Every time our team has a breakthrough in messaging or product, it’s a palpable feeling. My belief is that it always happens when we have found the simplest way to say or build something for The Juice. It’s the same feeling you get when you find the right puzzle piece for a specific spot of a puzzle. You know it’s going to fit before you even put it into the puzzle. And it’s so satisfying to place it.
Last month, we ran our first big campaign. We called it #MoneyWellSpent because the idea was that we’d get people on our waitlist organically, instead of paying for ads, so that we could donate that saved advertising budget to a good cause instead of giving Facebook more money.
We learned a lot from it, but I’d say the biggest insight was how complicated marketing gets when you have too many messages.
We are a brand new company. In fact, we haven’t even technically “launched” yet.”
When we kicked off this campaign in February, virtually no one knew what our company was about.
When we launched the campaign, we felt the need to explain the following:
- Who we are
- Why someone should join our waitlist i.e what pain points we’re aiming to solve for
- Then we could connect the dots between joining our waitlist and donating to a worthy cause for every person that joins the waitlist.
We felt like we had to explain these three things. And that was a lot. Check out our first post of the campaign:
It’s not super realistic to hope even our friends and former colleagues on LinkedIn will both watch the video and read the accompanying copy.
But in the beginning, I didn’t see any other way.
As the campaign went on, we learned more and more that we didn’t need to explain so much. It was better to have one clear message, even if we knew people weren’t clear on who we are as a company.
Hindsight is 20/20. It definitely makes sense in retrospect. When it comes to the human attention span, simplicity is key.
Think about conversion rate optimization. One of the first things a CRO consultant will tell you about your landing page is to simplify the calls-to-action, if you have more than 1. For example, our first home page had 2 CTA’s: “join the waitlist” and “join the beta”. It’s unclear to new visitors if these are the same thing. The confusion causes your potential customers to give up on your site.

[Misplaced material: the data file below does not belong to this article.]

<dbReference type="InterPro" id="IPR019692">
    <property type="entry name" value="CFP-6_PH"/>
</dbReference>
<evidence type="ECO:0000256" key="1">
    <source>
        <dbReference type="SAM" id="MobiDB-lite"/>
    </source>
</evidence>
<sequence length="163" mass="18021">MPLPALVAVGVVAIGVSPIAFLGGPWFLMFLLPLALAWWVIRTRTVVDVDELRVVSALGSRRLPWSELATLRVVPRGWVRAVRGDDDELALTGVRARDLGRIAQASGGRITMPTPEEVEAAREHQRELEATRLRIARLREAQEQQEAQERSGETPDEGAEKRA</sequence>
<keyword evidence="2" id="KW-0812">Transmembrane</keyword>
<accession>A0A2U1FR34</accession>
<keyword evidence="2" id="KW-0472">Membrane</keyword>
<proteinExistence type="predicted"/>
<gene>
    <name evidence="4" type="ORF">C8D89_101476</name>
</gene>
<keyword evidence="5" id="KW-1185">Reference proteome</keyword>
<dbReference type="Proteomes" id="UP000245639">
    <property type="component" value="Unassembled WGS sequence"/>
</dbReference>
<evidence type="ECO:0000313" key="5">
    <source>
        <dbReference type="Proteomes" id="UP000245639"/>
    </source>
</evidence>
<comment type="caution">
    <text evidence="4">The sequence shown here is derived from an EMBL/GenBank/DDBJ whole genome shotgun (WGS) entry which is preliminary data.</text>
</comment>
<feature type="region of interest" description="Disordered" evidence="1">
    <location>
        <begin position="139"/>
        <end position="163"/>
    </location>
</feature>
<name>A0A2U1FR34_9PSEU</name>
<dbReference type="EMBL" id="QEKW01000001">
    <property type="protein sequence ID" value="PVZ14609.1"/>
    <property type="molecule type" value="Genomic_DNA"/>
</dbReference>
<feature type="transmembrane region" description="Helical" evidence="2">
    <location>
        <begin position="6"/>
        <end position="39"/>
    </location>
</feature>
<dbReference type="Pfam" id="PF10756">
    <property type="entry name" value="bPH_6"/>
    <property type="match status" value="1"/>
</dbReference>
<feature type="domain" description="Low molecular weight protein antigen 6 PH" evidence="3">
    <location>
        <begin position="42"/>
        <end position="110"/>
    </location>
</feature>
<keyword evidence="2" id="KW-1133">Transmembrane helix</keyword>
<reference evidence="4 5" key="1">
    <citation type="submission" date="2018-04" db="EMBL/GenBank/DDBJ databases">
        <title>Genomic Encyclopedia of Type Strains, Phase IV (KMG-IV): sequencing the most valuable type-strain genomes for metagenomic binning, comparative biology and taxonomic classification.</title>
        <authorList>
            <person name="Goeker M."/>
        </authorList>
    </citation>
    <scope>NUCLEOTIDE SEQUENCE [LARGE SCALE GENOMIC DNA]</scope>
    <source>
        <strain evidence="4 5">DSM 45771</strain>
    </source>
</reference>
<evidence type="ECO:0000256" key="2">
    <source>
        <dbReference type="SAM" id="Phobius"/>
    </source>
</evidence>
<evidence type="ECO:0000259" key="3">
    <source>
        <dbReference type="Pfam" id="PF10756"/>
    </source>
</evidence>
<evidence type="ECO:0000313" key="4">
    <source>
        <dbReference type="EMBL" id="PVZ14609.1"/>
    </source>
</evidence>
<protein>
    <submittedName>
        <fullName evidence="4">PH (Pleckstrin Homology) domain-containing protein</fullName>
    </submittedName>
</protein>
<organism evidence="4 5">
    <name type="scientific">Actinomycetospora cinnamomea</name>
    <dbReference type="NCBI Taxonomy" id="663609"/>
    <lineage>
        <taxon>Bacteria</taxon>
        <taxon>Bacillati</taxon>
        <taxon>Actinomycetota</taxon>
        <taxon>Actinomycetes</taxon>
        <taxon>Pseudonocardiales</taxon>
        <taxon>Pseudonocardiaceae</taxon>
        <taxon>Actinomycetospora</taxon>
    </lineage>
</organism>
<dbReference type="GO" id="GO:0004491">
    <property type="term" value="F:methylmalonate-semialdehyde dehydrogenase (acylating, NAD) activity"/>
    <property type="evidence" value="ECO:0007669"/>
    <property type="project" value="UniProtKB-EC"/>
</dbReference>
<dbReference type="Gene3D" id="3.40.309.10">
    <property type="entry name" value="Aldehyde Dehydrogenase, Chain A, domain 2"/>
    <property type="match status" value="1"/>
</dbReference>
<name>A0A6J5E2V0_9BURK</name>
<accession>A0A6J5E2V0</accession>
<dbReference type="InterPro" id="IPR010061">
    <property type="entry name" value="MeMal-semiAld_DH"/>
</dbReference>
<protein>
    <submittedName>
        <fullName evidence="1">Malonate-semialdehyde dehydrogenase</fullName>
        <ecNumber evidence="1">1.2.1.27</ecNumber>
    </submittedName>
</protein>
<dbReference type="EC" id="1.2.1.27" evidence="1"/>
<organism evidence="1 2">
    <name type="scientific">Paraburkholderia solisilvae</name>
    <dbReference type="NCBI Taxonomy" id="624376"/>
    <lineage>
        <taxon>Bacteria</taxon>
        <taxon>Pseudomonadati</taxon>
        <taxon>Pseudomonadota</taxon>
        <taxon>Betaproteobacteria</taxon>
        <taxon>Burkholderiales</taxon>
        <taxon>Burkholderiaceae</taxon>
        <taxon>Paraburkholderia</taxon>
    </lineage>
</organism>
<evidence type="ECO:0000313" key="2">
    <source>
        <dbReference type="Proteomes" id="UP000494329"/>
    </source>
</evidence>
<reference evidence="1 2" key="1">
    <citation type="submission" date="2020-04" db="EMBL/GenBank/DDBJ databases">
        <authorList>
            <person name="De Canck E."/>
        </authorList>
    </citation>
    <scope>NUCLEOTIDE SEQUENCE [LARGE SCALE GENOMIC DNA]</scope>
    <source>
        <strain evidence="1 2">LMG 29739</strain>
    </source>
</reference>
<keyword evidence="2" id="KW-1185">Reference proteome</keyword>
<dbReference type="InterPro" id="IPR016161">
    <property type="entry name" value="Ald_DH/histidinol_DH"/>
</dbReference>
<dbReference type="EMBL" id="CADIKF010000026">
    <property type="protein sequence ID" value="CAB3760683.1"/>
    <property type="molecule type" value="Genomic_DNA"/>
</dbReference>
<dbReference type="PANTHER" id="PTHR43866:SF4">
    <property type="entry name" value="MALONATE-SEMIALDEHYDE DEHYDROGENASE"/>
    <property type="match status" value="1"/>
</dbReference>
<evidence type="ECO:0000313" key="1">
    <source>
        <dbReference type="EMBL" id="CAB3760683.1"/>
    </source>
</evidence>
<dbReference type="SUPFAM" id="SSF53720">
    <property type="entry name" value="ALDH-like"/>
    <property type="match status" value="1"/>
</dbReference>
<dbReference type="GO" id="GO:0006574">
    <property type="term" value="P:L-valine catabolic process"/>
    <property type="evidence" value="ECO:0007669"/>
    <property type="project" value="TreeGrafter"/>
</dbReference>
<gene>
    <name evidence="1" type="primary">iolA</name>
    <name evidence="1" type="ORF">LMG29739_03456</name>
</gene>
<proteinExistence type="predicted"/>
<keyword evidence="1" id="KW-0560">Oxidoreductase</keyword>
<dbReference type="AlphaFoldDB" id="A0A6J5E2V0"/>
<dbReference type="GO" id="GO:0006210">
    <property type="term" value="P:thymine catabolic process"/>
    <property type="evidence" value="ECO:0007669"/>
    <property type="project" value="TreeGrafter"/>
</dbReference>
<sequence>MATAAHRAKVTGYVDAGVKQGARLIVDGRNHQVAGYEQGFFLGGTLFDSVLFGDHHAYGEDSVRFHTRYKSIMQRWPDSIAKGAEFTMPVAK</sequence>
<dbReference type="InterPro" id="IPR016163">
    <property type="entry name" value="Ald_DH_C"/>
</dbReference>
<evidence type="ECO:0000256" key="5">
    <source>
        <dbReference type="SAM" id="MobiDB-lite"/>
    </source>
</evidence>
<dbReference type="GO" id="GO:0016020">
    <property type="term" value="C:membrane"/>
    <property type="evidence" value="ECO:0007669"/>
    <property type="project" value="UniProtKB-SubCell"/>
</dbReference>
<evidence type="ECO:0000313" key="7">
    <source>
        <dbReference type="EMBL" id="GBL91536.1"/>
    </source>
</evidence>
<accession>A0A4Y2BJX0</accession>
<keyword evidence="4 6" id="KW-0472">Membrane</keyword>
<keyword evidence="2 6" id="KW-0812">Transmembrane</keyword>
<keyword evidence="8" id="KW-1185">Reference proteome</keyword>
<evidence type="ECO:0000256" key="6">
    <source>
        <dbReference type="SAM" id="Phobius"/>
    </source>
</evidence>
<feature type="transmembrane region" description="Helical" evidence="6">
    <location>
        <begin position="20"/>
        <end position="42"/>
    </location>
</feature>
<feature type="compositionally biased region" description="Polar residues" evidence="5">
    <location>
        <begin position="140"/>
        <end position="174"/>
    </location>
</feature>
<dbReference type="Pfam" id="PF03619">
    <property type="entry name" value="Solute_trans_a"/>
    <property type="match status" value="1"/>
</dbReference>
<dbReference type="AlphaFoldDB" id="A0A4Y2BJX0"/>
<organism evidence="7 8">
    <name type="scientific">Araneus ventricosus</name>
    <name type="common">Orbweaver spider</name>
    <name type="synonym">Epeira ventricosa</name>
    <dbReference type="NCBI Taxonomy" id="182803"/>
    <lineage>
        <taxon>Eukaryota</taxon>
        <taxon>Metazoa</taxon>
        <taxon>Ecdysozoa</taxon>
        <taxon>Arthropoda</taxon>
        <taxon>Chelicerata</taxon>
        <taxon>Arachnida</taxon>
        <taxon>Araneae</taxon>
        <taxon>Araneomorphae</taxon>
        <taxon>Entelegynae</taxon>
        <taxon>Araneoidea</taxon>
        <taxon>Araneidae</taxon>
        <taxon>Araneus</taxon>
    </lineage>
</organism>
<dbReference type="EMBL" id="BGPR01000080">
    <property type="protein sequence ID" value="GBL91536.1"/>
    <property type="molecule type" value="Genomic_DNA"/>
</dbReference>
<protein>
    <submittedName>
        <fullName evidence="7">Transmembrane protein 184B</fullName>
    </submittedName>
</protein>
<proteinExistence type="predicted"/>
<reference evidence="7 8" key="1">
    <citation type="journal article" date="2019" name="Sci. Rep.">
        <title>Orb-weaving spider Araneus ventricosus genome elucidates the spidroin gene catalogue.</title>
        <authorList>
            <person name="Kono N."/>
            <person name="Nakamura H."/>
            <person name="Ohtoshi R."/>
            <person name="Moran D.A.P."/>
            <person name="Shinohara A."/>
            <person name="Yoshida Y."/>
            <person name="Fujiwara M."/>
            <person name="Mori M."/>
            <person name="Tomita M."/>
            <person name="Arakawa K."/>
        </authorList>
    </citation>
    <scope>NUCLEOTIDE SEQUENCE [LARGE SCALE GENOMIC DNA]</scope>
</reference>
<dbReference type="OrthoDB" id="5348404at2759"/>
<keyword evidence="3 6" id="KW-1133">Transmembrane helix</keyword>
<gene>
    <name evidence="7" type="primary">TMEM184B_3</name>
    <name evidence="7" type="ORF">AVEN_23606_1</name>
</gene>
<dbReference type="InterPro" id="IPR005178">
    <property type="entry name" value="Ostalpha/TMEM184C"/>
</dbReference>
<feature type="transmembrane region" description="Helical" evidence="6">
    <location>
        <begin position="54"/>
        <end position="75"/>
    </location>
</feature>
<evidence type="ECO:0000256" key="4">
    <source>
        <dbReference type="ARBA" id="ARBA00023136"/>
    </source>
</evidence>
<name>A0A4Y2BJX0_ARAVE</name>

CRO experts will also tell you to consolidate large sections of text. While it might be good to have that text for SEO rankings, hardly anyone is actually going to read it. They’ll leave that landing page without taking action because they’ll get distracted from reading or simply overwhelmed. CRO experts have the data to back up these recommendations.
Looking back, it makes sense that we needed to condense our marketing messages.
Any of our fellow humans that are staring at screens all day are overwhelmed with content, so you need to tell your story in a really compelling and simple way. (The “compelling” piece requires a whole separate blog post.)
Over the course of the campaign, we simplified the message more and more. Here was our final post:
It has one value proposition: No more bad B2B marketing tactics - only content curated for you.
It has one CTA: Sign up for the newsletter.
And the donation to a good cause is a simple bonus.
I can’t compare the results of the “before” and “after” posts due to other variables in the campaign, BUT I can tell you that we’ve now started using the phrases “No More Marketing Forms” and “No More Cluttered Inboxes” from the “after” post and it’s resonating with our audience.
It might sound like what I’m explaining is just product-market fit. And it is, but it’s also more than that.
You can see the move towards simple design outside of the startup world, and even outside of general websites.
Look at both residential and commercial interior design.
Photo by Collov Home Design on Unsplash
Photo by Jean-Philippe Delberghe on Unsplash
I’m no interior designer, but it’s clear that there’s a large segment of interior design that’s moving towards simplicity. Notice the lack of clutter. There are one or two pieces that catch your eye.
Maybe that’s just a trend, but I’d be shocked if there wasn’t some sort of larger purpose like “people are overloaded, so let’s create a space where they can focus and not feel overwhelmed.”
Point is, your message should be simple.
Your website and product should be easy to use.
People need space to focus now more than ever.
If you’re working on messaging and it feels like you’re trying to jam the wrong puzzle piece into a puzzle, you probably haven’t honed in your message enough.
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